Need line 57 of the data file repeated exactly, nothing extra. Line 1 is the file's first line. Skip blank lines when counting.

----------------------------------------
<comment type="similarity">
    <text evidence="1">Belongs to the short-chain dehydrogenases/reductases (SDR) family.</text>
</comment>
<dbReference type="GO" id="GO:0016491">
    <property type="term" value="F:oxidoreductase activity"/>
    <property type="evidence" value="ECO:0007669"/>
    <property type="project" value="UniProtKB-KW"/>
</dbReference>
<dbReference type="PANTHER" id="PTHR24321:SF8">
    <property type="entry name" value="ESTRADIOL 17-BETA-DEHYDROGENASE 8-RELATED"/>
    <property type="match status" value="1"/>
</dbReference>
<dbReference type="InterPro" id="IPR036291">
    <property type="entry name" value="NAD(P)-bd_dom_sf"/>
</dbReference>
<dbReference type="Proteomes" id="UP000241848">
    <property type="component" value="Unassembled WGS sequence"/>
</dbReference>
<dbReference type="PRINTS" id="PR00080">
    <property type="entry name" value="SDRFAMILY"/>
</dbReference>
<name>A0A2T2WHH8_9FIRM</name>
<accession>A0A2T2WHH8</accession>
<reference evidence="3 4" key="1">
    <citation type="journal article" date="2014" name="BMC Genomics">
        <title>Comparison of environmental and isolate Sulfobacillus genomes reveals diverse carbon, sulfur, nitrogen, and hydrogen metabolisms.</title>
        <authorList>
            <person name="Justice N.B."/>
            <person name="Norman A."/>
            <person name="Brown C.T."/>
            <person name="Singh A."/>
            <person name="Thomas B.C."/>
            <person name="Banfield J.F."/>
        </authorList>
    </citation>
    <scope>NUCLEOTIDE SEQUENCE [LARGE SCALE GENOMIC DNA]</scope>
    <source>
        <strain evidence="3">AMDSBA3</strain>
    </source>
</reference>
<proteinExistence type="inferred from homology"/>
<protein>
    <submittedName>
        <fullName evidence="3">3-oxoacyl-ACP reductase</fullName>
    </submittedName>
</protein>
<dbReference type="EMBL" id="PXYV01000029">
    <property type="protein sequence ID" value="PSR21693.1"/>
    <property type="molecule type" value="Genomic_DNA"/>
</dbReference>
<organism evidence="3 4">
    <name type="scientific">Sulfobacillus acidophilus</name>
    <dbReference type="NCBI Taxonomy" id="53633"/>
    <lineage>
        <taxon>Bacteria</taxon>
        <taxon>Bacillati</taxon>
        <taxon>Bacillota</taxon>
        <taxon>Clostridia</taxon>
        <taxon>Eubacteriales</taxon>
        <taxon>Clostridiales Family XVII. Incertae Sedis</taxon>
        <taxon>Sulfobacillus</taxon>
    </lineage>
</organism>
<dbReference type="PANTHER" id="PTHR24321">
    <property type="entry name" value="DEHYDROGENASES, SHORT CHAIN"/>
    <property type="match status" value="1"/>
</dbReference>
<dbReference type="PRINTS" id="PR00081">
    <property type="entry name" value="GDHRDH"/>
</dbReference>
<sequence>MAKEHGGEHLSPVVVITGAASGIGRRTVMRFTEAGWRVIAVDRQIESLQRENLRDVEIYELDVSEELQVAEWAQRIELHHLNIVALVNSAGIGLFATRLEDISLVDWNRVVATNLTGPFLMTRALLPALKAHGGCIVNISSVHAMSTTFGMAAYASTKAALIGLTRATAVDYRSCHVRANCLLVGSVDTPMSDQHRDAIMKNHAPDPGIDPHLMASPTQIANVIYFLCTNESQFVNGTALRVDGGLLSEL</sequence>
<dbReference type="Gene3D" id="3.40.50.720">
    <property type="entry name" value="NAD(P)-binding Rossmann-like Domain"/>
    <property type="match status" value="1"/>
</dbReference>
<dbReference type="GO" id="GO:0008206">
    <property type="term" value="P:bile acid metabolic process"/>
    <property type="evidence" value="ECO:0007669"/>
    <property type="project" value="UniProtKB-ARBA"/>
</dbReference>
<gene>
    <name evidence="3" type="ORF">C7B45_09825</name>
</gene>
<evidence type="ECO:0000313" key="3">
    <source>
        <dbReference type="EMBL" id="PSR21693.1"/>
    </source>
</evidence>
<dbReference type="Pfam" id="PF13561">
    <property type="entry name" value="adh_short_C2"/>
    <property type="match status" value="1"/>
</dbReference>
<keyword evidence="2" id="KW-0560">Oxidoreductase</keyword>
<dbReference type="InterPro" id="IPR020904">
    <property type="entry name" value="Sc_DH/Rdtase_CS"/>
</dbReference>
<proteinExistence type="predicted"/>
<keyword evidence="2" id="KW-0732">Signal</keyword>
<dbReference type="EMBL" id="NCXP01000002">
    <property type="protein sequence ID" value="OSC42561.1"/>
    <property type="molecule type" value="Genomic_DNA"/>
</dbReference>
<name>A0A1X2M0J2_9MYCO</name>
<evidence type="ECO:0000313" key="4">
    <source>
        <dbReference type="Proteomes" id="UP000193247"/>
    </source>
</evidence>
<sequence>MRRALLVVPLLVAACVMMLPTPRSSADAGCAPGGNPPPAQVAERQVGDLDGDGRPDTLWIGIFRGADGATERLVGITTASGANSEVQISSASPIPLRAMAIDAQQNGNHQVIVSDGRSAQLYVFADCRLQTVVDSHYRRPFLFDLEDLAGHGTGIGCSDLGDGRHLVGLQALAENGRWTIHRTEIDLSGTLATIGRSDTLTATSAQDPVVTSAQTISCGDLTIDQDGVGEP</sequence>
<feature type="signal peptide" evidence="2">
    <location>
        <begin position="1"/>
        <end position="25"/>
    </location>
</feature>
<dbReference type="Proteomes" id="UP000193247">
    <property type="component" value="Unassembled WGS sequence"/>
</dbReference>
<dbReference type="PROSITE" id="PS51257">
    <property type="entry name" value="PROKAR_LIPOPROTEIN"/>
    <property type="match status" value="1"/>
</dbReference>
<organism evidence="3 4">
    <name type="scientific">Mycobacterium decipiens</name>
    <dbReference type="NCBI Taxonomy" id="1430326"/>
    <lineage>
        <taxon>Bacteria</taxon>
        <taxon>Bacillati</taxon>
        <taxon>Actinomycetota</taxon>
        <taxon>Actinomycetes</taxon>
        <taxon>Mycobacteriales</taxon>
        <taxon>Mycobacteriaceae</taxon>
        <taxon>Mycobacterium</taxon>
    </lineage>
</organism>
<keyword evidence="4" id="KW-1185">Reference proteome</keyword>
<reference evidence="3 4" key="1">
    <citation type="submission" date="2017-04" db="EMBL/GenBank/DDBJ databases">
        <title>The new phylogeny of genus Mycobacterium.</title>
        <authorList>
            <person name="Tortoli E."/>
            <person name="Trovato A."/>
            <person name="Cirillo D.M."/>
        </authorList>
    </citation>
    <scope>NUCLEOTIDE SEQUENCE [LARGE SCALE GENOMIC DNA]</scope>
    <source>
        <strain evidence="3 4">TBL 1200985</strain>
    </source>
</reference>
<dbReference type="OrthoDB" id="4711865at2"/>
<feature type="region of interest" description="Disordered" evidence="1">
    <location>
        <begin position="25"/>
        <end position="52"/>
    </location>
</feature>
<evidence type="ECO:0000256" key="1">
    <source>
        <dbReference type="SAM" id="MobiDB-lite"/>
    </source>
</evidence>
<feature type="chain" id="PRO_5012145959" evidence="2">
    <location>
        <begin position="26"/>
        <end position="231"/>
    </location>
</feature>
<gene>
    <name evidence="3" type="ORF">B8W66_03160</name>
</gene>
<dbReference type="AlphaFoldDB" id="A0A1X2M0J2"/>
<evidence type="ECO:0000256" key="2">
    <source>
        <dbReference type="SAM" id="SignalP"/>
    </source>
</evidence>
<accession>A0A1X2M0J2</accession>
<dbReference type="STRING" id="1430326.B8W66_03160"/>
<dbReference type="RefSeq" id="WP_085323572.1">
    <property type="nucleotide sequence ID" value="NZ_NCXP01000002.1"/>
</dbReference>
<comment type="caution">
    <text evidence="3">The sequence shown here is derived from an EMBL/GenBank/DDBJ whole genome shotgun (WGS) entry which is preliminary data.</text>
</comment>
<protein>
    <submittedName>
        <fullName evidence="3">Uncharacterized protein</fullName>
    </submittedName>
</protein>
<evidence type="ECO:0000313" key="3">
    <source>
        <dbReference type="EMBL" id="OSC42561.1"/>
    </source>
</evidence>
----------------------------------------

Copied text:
        <taxon>Bacillota</taxon>